Verdict: Southern today if ferries are ignored but expected to fall from the list soon.


There doesn’t appear to be a toll road in existence in Arkansas right now but a couple may be on the horizon. One has been proposed for the motorists traveling to the Northwest Arkansas Regional Airport. Another future one might be the Bella Vista Bypass Toll Road but the project is currently stalled due to funding issues.

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A Toll Road in Your Future?

Verdict: Southern for now, but its future status remains in question


Tennessee seems to have a complete dearth of toll roads but it does have the Cumberland City Ferry which charges a toll.

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Perhaps the Only Toll "Road" in Tennessee

There has also been talk of various toll road possibilities in Nashville, Knoxville and Memphis.

Verdict: Mostly Southern and likely to stay that way; truly Southern if they get rid of that ferry toll.


I could find only one reference to a possible toll road in Mississippi, the proposed Jackson Airport Parkway. It was derailed in September 2009 when loan financing fell through. This would have been Mississippi’s first toll road of the modern era.

Verdict: Truly Southern.

Maybe my tipsy friend from Mississippi was on to something, or maybe he was just a lucky guesser.

On January 6, 2010 · 3 Comments

3 Responses to “An Extreme Definition of “Southern””

  1. Alger says:

    Vernacular regions are always a pain to define. When I was living in Upstate Illinois we defined the Midwest as the states touching Illinois (and when we thought of it, Ohio). Then I worked with some guys from Minot, ND, and they claimed they were Midwesterners too. Then I met some people from West Virginia, and they said they were Midwestern.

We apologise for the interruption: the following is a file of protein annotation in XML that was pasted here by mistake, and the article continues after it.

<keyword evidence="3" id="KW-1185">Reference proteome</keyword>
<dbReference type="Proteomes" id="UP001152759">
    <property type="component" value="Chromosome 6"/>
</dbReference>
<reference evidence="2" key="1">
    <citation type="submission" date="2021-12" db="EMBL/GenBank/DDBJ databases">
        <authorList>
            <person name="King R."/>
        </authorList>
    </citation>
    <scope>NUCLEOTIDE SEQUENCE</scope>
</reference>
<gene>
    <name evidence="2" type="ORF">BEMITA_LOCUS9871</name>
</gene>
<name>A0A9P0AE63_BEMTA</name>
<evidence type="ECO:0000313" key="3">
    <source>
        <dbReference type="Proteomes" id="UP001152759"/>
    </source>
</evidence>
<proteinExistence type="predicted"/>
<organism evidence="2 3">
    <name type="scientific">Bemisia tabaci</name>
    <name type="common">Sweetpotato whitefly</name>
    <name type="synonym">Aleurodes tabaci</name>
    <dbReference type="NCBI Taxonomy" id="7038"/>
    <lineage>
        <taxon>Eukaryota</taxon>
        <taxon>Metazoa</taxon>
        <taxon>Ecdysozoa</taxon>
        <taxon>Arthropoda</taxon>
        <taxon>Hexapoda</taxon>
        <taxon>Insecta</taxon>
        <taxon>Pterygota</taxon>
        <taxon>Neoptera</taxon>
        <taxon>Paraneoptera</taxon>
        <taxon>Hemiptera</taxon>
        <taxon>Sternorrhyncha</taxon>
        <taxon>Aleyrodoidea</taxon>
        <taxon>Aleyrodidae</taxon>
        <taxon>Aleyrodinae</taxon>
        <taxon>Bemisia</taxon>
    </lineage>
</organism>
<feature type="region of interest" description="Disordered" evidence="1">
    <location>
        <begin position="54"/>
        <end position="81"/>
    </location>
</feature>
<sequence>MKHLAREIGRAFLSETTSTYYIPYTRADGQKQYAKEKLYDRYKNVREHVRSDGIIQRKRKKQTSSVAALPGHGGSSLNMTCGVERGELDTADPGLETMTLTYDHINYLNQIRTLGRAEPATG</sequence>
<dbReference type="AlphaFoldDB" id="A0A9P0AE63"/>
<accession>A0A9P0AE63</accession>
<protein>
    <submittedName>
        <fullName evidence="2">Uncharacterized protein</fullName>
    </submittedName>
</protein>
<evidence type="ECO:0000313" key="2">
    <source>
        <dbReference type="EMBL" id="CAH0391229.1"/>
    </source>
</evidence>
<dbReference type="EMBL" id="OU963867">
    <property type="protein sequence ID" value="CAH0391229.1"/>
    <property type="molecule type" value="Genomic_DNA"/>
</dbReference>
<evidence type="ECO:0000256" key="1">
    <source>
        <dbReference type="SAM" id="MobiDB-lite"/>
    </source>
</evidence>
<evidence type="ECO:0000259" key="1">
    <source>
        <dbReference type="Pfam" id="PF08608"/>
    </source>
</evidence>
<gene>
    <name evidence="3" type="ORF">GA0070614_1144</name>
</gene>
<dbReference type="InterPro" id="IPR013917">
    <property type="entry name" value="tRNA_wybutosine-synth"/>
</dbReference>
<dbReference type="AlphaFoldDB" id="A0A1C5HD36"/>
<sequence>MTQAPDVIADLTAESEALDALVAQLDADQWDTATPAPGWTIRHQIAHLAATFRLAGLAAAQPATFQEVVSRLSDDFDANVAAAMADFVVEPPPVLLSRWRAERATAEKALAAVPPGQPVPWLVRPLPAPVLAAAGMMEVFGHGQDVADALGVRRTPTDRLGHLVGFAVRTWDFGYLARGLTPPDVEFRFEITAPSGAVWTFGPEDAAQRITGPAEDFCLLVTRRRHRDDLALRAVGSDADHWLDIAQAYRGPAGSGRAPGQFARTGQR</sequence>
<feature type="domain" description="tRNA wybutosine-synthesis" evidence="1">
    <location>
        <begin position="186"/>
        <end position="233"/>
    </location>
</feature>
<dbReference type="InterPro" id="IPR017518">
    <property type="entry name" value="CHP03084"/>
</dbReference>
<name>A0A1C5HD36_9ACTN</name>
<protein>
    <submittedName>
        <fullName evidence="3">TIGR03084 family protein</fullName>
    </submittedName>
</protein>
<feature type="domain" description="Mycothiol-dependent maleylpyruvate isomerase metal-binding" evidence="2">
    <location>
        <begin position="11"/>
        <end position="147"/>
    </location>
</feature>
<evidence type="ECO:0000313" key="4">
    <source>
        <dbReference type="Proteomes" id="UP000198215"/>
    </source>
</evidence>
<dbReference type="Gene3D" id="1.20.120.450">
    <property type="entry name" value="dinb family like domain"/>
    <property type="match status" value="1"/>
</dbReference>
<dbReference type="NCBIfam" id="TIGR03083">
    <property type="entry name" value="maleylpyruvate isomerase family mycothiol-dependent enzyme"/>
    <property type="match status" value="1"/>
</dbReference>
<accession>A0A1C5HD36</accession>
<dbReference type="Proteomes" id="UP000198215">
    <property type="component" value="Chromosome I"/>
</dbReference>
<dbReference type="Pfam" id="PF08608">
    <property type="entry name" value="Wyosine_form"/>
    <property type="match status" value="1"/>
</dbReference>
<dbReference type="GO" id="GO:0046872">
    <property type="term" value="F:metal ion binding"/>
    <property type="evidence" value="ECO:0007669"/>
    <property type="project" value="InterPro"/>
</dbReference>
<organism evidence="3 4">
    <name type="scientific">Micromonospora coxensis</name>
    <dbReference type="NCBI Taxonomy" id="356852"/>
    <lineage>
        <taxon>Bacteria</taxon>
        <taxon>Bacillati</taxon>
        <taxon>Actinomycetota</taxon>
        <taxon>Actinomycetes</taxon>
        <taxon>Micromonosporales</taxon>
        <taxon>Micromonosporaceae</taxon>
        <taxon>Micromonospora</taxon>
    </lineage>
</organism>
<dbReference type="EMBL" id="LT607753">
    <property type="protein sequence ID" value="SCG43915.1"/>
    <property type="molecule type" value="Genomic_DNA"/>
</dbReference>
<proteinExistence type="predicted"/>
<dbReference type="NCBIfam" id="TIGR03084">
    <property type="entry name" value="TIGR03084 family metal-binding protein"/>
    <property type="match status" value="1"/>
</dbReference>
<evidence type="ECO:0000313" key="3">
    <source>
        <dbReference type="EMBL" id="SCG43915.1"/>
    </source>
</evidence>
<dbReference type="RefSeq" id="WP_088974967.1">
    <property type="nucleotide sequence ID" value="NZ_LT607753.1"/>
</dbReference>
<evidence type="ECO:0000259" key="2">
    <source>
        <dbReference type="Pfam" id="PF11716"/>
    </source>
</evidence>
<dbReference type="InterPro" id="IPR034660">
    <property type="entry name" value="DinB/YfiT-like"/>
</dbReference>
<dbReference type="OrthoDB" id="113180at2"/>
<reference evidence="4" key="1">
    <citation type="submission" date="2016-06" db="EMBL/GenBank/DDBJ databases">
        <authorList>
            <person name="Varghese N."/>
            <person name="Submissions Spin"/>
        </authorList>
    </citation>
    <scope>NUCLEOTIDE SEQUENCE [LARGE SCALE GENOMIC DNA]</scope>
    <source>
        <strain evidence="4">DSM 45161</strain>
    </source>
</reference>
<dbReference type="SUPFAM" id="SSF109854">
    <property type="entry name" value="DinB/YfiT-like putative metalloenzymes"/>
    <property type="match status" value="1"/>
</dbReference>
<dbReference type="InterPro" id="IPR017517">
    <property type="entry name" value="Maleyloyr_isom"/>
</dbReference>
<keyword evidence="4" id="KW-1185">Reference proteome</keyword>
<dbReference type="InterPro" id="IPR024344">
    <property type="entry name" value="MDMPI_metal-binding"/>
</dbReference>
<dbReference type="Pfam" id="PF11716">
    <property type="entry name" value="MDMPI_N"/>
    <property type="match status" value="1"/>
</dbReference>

Later I moved to downstate Illinois and discovered that they thought of themselves as Southern and people from Kentucky are emphatically NOT midwestern. Then I moved to Missouri, and that state is a region unto itself (St. Louis is Midwestern, KC is Western, the Ozarks are Southern…).
    When it comes to defining the South, well in North Carolina everything is defined by county and they don’t identify with any place more than 12 miles from home, in South Carolina they believe (fervently) that they are the Only True Southern State, and Florida wants to shuck all them rednecks and be California.
    The point is, I think, that toll roads are as good a guide as any. I tried for a while to define regions by how you “howdy” a passing car. It kind of worked.

  2. Interesting stuff – and just one more reminder of why I miss my home state of Tennessee.

  3. AF says:

    Where Missouri is concerned, I don’t agree entirely with the above poster. Downstate Illinois, first off, is not considered Southern. Southern Illinois, Southern Indiana, and the Ozarks in Missouri are a blend of Midwestern and Southern values, attitudes, and cultures. Once you get down into Arkansas, the Ozarks lose all of their Midwestern influence and identify decisively with the South. My dad is from Southwest Missouri, and my visits to Springfield and Joplin convinced me that most of Southern Missouri is distinctively too Midwestern to be grouped in with Kentucky or the South. Too many dialect, historical, and cultural disparities. Kansas City is a Midwestern city as well, as Midwestern as Des Moines and Omaha. The only parts of Missouri that would truly qualify as Southern is Southeastern and far South Central Missouri, on a line running approximately from West Plains to Poplar Bluff to Sikeston. Those areas have truly Southern speech patterns, culture, ways of thinking, etc., and are more like Arkansas, Kentucky, and Tennessee than the southernmost parts of the Midwest.